At a press conference that followed the opening of the 84-room hotel, Mr. Quiros said he has bought Flight Design USA, the company that announced plans this summer to assemble and sell ultra-light planes at the Newport State Airport in Coventry.

Flight Design USA was the American branch of a German company, and the initial agreement allowed the Newport branch to act as one of six U.S. distributors of the company’s two-seater plane.

The new company, called Flight Design Americas, LLC, will have exclusive rights to sell planes in North America, South America and Central America, Mr. Quiros said.

The company expects to hire around 100 engineers, trained mechanics and assembly workers, he said.  It projects sales of as many as 200 planes a year by the third year of production.

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Hungry Vermonters face cuts in aid

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Joe Patrissi at the NEKCA food shelf. Mr. Patrissi said it was fully stocked on Monday morning, but demand is great, and a few hours later several of its shelves were bare. Photo by Tena Starr

Years ago, Kim Arel found herself in a tough spot.  She had two young children to feed, and for a brief time the only way to swing that was to visit a food shelf.  “I was surprised to see other people there that I didn’t think I would,” she said in a recent interview.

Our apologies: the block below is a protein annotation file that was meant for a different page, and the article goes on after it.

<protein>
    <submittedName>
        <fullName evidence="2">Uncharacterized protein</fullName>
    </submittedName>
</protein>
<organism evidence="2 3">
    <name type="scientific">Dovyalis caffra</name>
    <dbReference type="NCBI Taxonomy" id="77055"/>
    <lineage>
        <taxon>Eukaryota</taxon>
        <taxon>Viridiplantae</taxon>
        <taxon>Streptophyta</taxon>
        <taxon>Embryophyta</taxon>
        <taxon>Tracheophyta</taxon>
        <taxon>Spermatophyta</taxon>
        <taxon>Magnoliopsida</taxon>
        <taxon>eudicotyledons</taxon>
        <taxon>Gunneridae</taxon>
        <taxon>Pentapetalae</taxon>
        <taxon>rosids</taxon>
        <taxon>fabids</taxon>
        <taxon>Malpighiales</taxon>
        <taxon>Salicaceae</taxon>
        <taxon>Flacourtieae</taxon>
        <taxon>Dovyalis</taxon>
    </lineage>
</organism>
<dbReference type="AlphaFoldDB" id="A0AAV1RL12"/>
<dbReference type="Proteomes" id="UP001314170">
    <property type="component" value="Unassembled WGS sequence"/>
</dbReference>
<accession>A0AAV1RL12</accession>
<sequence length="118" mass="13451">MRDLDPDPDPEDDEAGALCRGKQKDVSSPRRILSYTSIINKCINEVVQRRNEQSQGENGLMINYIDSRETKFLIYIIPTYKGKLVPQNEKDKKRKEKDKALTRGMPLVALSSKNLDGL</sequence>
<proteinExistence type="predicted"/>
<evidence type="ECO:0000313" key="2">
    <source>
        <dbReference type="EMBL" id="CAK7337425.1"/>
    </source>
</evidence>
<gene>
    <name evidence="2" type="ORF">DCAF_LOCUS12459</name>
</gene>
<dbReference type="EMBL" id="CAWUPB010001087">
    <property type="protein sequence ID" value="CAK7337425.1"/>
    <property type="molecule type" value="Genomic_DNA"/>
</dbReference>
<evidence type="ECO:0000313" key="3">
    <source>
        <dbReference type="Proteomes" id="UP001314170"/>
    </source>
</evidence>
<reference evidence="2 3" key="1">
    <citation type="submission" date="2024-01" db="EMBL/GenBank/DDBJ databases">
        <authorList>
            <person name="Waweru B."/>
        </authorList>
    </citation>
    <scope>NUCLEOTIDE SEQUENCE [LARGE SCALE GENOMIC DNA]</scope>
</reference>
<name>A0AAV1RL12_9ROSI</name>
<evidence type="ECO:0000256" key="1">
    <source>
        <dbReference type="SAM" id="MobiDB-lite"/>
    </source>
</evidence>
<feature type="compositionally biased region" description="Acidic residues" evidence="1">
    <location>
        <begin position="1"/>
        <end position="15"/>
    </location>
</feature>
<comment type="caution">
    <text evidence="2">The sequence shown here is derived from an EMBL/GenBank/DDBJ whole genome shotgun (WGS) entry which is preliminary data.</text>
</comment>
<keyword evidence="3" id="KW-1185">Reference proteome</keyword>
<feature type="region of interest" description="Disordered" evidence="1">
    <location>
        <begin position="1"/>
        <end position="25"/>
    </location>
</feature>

Later, when she was in a better place, Ms. Arel decided to pay it forward, and became a donor to food shelves herself.  And for the past 12 years or so, she’s been running the food shelf in Jay, which serves five towns.

Last week, she said, many of her clientele were talking about the latest round of cuts to 3SquaresVT, the program that helps poor Vermonters put food on the table.  “They don’t know what they’re going to do.”

Those cuts, which will take effect on November 1, are due to the expiration of the American Recovery and Reinvestment Act funding, which passed in 2009 and included a temporary increase for help with food through the Supplemental Nutrition Assistance Program (SNAP).  The temporary boost increased the monthly SNAP benefit by 14 percent. Continue reading